The Fed and ECB are now running huge operating losses PLUS enormous mark to market losses. To wit:
- There is a wide gap/mismatch between paying high short term rates (eg on the Fed's reverse repo) and low returns on their bond portfolios. This is a classic borrow short - lend long problem, exactly the same as the Savings and Loan Crisis of the late 1980s.
- Central banks are holding long term bonds on their balance sheets that are now priced much lower than what they bought them for. The unrealized mark to market losses are in the trillions of dollars/euros.
This article explains things pretty clearly. I wonder how much longer the monetary world will continue to operate as if the Emperor's clothes are real...
The Fed 'losses' and government deficits are basically one and the same. Until we can get government spending under control, there is no hope for a sound balance sheet at the Fed and ECB.ReplyDelete
I truly believe the deficit problem is more of a revenue issue than a spending one. Yes, the US govt. is spending too much on certain line items (eg ridiculously high pharma prices) but with tax rates at historic lows there's no way to close the deficit gap via spending cuts alone.Delete
I disagree that the US has a revenue problem. According to Treasury data below, the Federal revenue as a percentage of GDP is the highest at 20% in FY2022 in the last decade.Delete
Federal spending as a percentage of GDP during the pandemic is the highest in the high 20% compared to 20%-21% pre pandemic.
Of course US spending is 'low' compared to the welfare states in EU but EU's GDP growth has been 'nonexistent' relative to the US for decades.
Actually, federal revenue data is a more nuanced than the single data point of 2022.Delete
For one, 2020-22 saw an enormous pumping of cash from the federal government itself, meaning the government "created" more GDP than otherwise, so it is only logical that it would get a bigger slice back as taxes.
For another, if you look at a longer term chart of revenue/GDP you will see that it has trended down from 20% in 2000 to a low of 14.3% in 2010.
For yet another, the makeup of revenue has become more one-sided towards individual middle income taxes vs. highly paid individuals and corporations. High bracket and corporate tax rates came sharply down in the last decades.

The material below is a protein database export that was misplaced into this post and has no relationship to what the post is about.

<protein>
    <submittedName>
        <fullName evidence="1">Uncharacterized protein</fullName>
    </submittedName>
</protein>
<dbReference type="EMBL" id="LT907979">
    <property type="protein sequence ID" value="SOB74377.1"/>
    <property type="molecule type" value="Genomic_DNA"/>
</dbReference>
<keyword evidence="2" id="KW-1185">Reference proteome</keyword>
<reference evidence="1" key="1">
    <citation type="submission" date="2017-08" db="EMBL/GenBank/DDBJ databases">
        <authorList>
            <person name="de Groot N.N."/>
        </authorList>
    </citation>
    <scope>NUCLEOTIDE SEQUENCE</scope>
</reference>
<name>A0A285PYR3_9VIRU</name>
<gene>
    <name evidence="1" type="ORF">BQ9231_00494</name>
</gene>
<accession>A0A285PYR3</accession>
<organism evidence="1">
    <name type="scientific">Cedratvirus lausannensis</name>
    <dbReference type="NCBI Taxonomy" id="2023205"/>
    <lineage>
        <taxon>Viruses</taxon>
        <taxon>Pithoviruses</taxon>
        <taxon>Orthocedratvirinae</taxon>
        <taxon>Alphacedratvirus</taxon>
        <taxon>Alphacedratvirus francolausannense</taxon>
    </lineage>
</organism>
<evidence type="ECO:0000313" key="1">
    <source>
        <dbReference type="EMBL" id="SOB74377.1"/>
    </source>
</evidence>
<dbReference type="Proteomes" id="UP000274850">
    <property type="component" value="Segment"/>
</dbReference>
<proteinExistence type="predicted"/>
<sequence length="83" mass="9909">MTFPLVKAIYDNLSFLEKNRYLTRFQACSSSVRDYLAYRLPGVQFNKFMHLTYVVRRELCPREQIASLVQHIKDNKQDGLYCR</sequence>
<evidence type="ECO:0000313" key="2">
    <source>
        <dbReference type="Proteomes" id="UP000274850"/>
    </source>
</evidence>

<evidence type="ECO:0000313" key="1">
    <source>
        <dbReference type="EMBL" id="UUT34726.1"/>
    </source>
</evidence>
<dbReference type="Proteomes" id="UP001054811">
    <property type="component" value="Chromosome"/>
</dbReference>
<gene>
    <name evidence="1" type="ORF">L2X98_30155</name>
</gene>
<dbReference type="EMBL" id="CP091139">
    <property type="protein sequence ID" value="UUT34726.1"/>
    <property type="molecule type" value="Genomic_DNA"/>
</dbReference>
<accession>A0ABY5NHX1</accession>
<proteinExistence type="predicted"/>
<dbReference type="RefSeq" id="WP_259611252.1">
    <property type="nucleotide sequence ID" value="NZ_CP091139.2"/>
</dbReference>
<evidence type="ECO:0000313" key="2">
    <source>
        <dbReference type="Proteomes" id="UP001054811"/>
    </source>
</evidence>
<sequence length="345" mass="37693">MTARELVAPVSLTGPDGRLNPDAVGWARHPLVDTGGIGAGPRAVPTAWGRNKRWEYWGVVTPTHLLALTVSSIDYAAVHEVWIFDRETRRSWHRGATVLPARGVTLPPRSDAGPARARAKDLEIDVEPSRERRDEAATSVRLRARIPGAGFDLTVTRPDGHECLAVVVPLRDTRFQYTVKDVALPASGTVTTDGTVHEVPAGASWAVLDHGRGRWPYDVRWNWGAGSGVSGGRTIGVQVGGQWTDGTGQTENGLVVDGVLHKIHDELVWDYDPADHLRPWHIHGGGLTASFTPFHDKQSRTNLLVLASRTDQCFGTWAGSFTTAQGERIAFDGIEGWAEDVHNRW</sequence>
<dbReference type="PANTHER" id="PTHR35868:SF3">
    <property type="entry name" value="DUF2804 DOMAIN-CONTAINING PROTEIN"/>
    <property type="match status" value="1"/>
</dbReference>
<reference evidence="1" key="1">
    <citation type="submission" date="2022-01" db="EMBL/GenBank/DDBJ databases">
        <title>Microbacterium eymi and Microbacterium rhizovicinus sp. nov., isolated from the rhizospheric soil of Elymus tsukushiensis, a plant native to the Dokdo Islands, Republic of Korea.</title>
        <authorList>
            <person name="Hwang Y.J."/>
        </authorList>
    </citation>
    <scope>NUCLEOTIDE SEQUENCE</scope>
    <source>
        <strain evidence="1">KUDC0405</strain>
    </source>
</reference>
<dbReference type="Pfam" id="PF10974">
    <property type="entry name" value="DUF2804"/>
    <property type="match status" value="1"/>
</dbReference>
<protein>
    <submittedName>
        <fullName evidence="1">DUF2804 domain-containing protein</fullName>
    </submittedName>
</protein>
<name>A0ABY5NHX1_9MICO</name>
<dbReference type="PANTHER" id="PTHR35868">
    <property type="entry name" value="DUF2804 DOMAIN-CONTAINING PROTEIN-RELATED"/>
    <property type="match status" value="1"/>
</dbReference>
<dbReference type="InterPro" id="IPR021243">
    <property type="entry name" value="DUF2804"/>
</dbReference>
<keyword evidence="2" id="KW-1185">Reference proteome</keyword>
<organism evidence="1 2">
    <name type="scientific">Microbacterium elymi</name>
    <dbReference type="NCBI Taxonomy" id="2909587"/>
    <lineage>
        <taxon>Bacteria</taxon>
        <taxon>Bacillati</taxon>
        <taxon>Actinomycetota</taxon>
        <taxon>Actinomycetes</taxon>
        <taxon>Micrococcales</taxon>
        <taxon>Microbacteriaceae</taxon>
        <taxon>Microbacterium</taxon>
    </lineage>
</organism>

It is not a coincidence that Trump's electoral motto MAGA was directed towards formerly middle class Americans.
It would seem that the current (simplistic) debate on higher or lower taxes is a con by the rich to push their agenda of lower taxes for themselves.
The truth is income taxes should be much lower, as income tax tends to represent a tax on productive activity. In contrast tax on rental incomes need to be much higher, as rent is an unproductive activity.
Therefor, high non owner occupied property tax; higher inheritance tax (80%?); higher import taxes; higher taxes on wall street trading. At the upper wealth bracket, possibly a (1%?) wealth tax.
I'm not saying anything new... problem really is getting politicians that are prepared to implement such policies elected... so the problem boils down the the electorate... see below. =)
Here is the chart of Federal Receipts as Percent of Gross Domestic Product since the Great Depression. The percentage has held pretty stable post WWII. Year 2000 and 2010 were anomalies probably a result of Internet bubble and Great Recession.Delete
As to the makeup of revenue, I agree that they are dependent on the political party in power. But overall tax receipts has been quite stable (taking into consideration stock market and economic conditions.)
On the other hand, government spending is totally out of control...
It is common to say that all politicians are corrupt. This excuses the voter and places the blame on the govt, allowing the voter to fill smug and self contented.
Truth is current voters are blind to their own self interest; and thus refuse to elect non corrupt politicians.
I always liked Jimmy. After all, he is an engineer :)Delete